Reading is one of the most important things you can do as a patriot/activist/whatever you’re calling yourself. As I wrote this week on Patrick Henry Society, learning is critical. There was a discussion on social media this morning about people who announce things like, “If you believe _______ then UNFRIEND ME NOW!” Aside from being a completely puerile thing to do (the online equivalent of sticking your fingers in your ears and singing “la la la la la” so you don’t have to hear anything you don’t like), it completely closes us off to not only critical information that we need in order to understand the enemy, but it also closes us off to information that may—if we are intellectually honest with ourselves—may force a mindset change. All of that is aside from the basic premise that you need to read in order to enlarge your own knowledge base on everything from theory to skills. Reading isn’t a substitute for practice, but it’ll definitely give you ideas on WHAT you should be practicing.

Many of us read the big blogs: Western Rifle Shooters, Survivalblog, etc. But there are far more sites out there that you should be incorporating into your daily reading ritual (you DO have a daily reading ritual, right?). I use Feedly to collate all of the sites I read; on average I see about 450 post titles a day from a long list of sites spanning everything from politics to urban survival to intelligence to comms to whatever, and fully read up to 250 articles a day. It takes time, but that time can be found in places you probably haven’t thought of yet. Instead of spending hours scrolling your Facebook feed, jump on Feedly whenever you have a moment and skim your delivered headlines for things you might need to read. It only takes a few moments, and you can save them to Pocket for when you have more time to sit down and read them. (It should go without saying that you shouldn’t use either of these tools if you need/want to hide what you’re reading. Neither are secure, but for general reading they’re fine.)  Both Feedly and Pocket have mobile apps that allow you to do this on the go. Even for those who bemoan the fact that they’re “slow readers,” this is a good idea because guess how you get to be a faster reader? You read.

This list hopes to showcase some of the sites out there that will get you thinking, or that offer some kind of “training” whether you realize it or not. Training isn’t always sitting in a classroom or being in the woods. Training can mean simply studying various resources and learning about new ways to do things or even new ways to think about things. Contrary to popular opinion, critical thinking is a skill. Bottom line is, you need to be reading a lot more. So check out the following links and see how fast you can learn. Not every site has 100% pertinent content, but that’s another skill—being able to find the info you need in the pile.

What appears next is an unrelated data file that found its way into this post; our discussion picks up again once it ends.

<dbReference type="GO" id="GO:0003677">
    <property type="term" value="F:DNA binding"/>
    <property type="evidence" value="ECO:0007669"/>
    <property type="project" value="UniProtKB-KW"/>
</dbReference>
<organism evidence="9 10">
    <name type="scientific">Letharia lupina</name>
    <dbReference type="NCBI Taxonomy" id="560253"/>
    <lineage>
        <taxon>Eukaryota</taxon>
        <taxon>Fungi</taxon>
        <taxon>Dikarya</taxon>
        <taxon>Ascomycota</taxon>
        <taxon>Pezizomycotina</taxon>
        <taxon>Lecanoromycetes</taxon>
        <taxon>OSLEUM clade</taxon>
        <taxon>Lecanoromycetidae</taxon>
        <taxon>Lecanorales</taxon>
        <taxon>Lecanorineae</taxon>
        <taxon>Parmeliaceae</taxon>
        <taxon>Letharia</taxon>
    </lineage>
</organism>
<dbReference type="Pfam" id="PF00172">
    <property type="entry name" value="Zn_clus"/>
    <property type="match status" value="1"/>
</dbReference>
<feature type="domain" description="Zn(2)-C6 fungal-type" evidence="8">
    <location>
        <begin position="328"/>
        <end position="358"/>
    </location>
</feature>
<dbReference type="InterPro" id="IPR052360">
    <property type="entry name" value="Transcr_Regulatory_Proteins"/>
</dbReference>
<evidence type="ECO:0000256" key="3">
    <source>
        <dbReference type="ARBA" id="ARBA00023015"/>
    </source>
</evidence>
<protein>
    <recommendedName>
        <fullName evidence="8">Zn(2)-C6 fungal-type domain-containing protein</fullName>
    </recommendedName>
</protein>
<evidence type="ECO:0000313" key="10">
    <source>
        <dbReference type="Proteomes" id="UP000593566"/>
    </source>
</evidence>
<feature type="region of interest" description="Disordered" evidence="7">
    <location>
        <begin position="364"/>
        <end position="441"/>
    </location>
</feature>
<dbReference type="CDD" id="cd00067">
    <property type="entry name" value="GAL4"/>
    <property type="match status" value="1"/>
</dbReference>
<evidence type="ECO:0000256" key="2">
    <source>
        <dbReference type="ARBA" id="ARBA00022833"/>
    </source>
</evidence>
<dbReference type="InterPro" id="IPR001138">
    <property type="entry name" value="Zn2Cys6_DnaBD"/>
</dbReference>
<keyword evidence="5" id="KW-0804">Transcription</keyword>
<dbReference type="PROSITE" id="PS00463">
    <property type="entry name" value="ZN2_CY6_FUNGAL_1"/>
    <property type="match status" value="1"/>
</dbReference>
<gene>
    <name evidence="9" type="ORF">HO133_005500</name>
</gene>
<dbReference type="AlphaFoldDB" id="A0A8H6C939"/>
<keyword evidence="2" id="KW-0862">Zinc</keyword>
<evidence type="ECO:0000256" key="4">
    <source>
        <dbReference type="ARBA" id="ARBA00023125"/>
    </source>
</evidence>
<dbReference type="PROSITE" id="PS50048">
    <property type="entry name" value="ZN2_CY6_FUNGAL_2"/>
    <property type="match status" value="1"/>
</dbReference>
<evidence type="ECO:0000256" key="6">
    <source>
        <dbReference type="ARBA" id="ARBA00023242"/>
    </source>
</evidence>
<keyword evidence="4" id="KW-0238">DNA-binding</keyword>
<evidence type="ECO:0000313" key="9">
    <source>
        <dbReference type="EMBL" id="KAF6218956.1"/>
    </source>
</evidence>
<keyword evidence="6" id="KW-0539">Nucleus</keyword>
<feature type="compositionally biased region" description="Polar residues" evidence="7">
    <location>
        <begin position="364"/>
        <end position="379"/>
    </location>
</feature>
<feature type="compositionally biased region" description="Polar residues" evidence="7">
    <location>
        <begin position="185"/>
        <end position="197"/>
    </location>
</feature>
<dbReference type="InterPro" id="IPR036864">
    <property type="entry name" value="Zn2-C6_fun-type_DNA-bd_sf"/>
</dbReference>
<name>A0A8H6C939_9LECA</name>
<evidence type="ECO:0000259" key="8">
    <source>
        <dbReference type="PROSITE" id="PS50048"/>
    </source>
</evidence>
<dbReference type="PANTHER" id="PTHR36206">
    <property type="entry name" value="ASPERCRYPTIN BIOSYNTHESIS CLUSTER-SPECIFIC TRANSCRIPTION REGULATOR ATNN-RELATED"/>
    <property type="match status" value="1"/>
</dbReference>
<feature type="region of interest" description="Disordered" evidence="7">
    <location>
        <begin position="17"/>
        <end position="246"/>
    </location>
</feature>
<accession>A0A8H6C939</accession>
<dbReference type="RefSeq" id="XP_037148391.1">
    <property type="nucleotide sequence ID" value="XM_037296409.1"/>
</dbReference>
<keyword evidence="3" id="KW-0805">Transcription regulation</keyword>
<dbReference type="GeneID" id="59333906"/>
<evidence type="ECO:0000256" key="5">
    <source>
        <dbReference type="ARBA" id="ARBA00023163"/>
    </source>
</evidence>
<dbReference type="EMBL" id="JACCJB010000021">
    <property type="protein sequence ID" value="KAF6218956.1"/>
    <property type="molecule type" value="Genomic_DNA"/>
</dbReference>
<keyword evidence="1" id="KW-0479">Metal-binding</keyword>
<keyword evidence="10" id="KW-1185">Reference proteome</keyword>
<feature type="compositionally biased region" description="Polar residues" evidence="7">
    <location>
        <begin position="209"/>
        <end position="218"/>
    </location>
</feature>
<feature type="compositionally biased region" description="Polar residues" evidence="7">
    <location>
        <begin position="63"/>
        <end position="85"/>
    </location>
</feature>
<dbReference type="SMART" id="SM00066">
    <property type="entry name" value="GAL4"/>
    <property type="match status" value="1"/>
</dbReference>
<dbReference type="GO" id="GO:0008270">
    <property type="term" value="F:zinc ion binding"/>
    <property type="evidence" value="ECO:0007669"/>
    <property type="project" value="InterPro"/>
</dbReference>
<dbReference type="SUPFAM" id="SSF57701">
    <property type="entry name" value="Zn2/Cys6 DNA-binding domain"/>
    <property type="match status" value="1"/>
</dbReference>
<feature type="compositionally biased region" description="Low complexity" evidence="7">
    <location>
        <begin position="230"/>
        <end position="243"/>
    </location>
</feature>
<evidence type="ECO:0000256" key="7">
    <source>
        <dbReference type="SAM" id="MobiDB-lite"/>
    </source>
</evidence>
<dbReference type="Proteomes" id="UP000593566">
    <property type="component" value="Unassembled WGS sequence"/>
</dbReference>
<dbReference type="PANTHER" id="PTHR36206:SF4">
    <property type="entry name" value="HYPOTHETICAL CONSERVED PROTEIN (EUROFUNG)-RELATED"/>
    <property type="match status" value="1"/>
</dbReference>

This list will continue to be updated as well, so bookmark it now.

Stop Shouting Blog – This site is a must. You can find information on 4th generation warfare, OSINT, and much more. Knowledgeable, thorough, and just plain awesome. This one gets the award for Best of Show.
Bellingcat.com – Billed as “by and for citizen investigative journalists.” It’s a nice roundup of information from all over, much of which is pertinent depending on what you’re looking for. One specific post you might find notable is on how to find corruption using open source information.
Waiting for Barbarians – This is a relatively new blog but it’s got solid commentary and thought-provoking articles. Bonus: He does a Daily Links post that can help you get more information faster.
Virginia Freemen’s Society – Another site that offers solid commentary on issues much bigger than Hillary’s “health.” Be careful though…you may have to deal with some cognitive dissonance (yours, not his).
Mason Dixon Tactical – Solid work by a solid guy with the bona fides to back up what he’s saying.
The Liberty Zone – Blunt, sometimes profane commentary. I don’t agree with every single thing posted, but I don’t have to. And neither do you. It’s all about thinking and evaluating information.
Statement Analysis – Nationally known analyst who trains law enforcement (including feds) walks through current cases and media reports to show you how to find deception.
DIY Drones – Self-explanatory. Community for those who are either doing it or want to.
Sparks-31 and Signal-3 – The definitive comms blog.

That should get you started, and most of those sites have blogrolls with more resources to check out.

As a bonus, I’m including a few books. Some are from the reading list from Defensive Training Group–another site you should be reading—some are gleaned from other sources. You should read them all.

– A Failure of Civility, J. Lawson/M. Garand
– Total Resistance, Von Dach
– The Tiger’s Way, H. J. Poole
– The Last Hundred Yards, H. J. Poole
– Strategic Rifleman, H. J. Poole
– How to Win Friends and Influence People, Dale Carnegie
– Ultimate Navigation Manual, Lyle Brotherton
– The Warrior Ethos, Steven Pressfield
– Learning to Eat Soup With a Knife: Counterinsurgency lessons from Malaya and Vietnam, J. Nagl
– Back to Basics: How to Learn and Enjoy Traditional American Skills (Second Edition), Reader’s Digest
– Nourishing Traditions: The Cookbook that Challenges Politically Correct Nutrition and the Diet Dictocrats,
Sally Fallon
– A Complete Study Guide for Technician, General, Extra Class Ham Radio Exams, Joseph Lumpkin
– Communications For 3%ers and Survivalists, Sparks31
– Back to Basics: A Complete Guide to Traditional Skills, by Abigail R. Gehring

Enjoy.

Clef two-factor authentication